I had the dark anodized set and it was hard to see what was going on in the pans most of the time, which wasn't totally critical, since I wasn't that proficient anyway.  The set itself, was functional enough, and like high thread count sheets, until I cooked with some stainless All Clad, you probably couldn't have convinced me it was THAT much better.  Of course now I am ruined for both the All Clad and the high thread count sheets.

Attempting to create and use fond, the delicious brown flavorful bits, left in the pan after browning and sautéing, is virtually impossible in a non-stick or anodized pan.  You're cheating yourself out of an important flavor component by not learning the technique properly, using the proper equipment.

Thanks to the twice yearly All Clad factory sale, coincidentally that is going on this weekend, I have accumulated quite a collection, but there is a core collection of pieces that I use most frequently, and the winners are:

1 - All Clad French non-stick skillet 7.5"  - about the only thing I want non-stick for now is my morning eggs, so this one gets used nearly every day. Get a larger one if you are making more than 2 eggs at a time

2 - A large, heavy bottom stock pot - this doesn't have to be a fancy brand, but it does have to be heavy and feel sturdy, stainless steel preferred. I've tried cooking with the cheap, thin ones, and it's just no fun. You'll use this for boiling water for pasta, making stocks & soups, blanching water for veggies, so get a minimum of an 8 quart size, bigger if you can afford it and store it. You can also use a larger one, fitted with a rack or towel in the bottom, as a makeshift canner for small batches of jams.

3 -Large Saute/Skillet/Frying Pan Stainless Steel - there are a variety of sizes available, you are looking for something in the 10" - 12" range (14" if you have a big family, and a big stovetop). The sauté pans have straight vs. sloped sides in the skillets, and will hold a larger quantity of food, so I am recommending this 3 quart stainless steel sauté pan, over the others because you will get the most use from it. Make sure it can go directly into the oven - the All Clad is safe to 500 degrees. Use this pan to sauté or sear roast meats and vegetables.  A lid is nice, but honestly I very rarely use a lid with this pan, and when I do I use a a universal lid or foil.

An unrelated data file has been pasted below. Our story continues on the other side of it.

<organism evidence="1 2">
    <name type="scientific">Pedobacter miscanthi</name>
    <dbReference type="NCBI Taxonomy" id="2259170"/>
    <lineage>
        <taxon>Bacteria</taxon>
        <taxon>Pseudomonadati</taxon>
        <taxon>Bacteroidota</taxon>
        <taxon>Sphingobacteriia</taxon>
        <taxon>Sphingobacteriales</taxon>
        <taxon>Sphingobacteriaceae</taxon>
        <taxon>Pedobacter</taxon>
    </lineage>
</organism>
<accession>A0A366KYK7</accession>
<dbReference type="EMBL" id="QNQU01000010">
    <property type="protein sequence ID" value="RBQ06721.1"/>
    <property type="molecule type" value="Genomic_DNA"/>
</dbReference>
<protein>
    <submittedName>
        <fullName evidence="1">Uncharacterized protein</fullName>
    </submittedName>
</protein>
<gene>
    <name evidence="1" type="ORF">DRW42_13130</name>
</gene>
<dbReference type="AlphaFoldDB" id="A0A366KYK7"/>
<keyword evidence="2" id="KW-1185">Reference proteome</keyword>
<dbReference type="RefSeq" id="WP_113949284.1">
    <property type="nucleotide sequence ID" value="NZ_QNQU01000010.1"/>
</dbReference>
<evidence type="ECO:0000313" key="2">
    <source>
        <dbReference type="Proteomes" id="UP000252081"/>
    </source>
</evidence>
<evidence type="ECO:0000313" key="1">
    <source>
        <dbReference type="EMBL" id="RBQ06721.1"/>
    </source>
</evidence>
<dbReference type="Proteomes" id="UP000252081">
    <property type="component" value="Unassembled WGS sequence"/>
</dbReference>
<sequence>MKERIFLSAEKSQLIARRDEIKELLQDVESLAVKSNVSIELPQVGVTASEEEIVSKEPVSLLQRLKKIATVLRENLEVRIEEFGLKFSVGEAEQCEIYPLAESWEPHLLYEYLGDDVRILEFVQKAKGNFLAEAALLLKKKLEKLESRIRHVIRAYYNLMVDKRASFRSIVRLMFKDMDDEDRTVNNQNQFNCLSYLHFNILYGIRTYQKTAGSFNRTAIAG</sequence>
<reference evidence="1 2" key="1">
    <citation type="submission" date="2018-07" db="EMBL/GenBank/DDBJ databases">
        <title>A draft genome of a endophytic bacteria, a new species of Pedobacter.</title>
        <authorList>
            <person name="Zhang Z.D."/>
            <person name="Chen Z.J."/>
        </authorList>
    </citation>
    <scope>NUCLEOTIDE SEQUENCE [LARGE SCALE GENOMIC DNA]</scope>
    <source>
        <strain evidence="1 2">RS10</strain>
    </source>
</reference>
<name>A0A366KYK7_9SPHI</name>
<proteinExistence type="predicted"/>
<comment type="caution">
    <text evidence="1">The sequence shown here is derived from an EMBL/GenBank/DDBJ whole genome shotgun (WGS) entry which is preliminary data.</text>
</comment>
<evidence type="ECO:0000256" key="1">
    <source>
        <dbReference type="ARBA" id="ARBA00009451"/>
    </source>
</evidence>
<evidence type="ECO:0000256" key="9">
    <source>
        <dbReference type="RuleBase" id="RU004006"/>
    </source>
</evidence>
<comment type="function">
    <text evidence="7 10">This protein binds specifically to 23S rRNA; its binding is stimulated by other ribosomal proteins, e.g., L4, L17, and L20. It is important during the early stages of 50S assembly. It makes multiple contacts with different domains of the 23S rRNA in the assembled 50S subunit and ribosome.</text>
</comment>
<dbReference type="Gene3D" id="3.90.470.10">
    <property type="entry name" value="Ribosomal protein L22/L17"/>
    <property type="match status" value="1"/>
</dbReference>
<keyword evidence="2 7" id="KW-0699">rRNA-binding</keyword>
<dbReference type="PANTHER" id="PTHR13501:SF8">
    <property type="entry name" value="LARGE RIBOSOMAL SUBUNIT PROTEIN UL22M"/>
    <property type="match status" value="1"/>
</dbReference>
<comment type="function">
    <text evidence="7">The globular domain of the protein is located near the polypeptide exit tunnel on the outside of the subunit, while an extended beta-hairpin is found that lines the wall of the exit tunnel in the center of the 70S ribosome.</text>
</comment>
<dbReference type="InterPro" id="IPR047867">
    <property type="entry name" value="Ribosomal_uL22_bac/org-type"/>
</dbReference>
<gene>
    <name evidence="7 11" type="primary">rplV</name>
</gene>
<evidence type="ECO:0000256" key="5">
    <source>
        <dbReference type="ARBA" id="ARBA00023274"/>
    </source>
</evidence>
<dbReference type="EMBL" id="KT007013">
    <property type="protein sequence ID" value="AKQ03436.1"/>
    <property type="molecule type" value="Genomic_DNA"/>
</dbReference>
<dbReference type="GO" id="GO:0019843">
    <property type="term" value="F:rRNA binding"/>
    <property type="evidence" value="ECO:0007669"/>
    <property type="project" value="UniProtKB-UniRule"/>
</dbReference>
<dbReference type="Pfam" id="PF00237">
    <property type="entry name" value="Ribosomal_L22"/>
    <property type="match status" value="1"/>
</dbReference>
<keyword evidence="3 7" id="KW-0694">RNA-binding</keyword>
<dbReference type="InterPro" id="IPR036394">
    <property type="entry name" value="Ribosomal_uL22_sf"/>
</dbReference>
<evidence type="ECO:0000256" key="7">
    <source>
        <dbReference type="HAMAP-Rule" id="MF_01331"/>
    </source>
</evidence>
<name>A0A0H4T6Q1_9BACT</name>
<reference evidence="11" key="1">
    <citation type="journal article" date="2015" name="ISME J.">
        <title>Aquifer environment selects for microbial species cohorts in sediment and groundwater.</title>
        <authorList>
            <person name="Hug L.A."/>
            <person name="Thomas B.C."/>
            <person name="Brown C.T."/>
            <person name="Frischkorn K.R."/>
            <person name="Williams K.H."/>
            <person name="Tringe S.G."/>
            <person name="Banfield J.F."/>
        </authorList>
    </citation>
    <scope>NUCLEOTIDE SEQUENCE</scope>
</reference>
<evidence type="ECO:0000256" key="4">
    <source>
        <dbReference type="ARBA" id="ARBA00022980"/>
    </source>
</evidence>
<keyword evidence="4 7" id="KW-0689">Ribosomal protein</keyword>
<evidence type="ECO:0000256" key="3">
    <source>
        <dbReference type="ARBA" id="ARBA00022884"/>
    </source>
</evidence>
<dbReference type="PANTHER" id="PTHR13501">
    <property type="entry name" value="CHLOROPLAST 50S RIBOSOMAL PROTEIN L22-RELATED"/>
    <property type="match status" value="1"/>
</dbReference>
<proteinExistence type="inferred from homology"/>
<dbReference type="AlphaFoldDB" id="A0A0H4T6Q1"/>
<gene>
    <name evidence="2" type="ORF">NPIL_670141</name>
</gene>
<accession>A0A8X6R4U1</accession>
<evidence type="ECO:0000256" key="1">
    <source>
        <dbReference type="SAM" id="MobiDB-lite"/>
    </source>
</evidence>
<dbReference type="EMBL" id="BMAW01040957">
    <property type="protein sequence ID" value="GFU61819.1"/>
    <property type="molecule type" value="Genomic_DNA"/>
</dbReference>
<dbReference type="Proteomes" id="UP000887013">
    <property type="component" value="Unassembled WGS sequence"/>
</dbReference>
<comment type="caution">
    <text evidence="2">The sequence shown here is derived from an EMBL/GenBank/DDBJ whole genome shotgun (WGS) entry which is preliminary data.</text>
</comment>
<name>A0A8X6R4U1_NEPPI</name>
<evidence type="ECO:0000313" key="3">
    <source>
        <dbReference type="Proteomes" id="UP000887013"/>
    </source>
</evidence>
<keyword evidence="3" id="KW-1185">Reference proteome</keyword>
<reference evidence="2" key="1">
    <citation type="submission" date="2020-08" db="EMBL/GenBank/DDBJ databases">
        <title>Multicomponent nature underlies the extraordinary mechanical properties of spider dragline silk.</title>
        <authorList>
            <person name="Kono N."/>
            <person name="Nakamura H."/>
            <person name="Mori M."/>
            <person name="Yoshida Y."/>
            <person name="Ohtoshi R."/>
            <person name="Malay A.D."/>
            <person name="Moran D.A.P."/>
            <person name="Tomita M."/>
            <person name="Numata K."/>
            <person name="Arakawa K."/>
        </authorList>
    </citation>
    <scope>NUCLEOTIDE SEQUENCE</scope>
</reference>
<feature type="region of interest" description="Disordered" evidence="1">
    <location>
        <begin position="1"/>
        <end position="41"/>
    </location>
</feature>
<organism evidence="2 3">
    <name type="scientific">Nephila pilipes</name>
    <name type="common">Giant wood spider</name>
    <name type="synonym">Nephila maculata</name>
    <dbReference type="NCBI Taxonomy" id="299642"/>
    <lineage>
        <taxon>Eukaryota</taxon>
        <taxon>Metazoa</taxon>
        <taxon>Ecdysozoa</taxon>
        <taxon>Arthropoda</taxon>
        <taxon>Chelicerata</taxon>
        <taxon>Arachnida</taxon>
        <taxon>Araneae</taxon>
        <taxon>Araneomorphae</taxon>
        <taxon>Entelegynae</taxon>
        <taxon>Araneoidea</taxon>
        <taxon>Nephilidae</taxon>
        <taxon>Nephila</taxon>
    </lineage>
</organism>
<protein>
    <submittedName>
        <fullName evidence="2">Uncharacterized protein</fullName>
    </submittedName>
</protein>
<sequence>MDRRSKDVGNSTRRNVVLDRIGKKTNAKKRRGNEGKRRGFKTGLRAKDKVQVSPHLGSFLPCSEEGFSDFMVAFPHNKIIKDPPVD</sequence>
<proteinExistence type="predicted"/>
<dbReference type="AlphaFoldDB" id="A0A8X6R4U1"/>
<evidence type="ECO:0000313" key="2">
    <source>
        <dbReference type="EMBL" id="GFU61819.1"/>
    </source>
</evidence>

Caramelizing Onions 

4 -  2 or 3 quart saucepan with lid - for making grains, heating soup, making sauces. I am, of course,  partial to my All Clad, but as long as you find a sturdy one, you'll be fine.

5 - 5 to 6.5 quart enamel covered cast iron dutch oven  - The best in this class is Le Creuset, which is pricey, but if you don't get too hung up on getting your preferred color, and there are lots of pretty ones, you'll find them often at TJ Maxx or Homegoods.

In fact my first Le Creuset was a beautiful lime green 9.5 quart that I scored at Homegoods.  I loved that pan so much that I started using it as often as possible.  Shortly after I got though, I was shopping for a personal chef client, and when I opened the hatch of my truck, the pan shot out, barely missing my foot, and bounced off of the asphalt, leaving it with a pretty sizable crack.  While they are warrantied for normal use, I am pretty sure this would not have been considered normal.  I couldn't bear to throw it out, so it is now a flower pot on my front porch.  I bought the Lodge version to replace it, but I never fell in love with it like I did the Le Creuset, which I eventually replaced with an orange version at Homegoods.

For soups, stews, and braises, including tender pot roasts, this is my go to pan.  I also use them when I make jams and jellies. It is also an essential tool for the popular no knead bread.  If you are getting one mostly for the bread, make sure you get one with a metal handle (there was a rash of handle thefts when the plastic ones melted, and Le Creuset now sells the metal lids separately), and I probably wouldn't use a Le Creuset for it, because the high heat will discolor your pan. (You can see the discoloration on my green one below from baking bread in it) I saw a nice one at Sams Club for about $40, and TJMaxx and Homegoods have knockoffs.

Stock Pots and Le Creuset hard at work on soup and stock day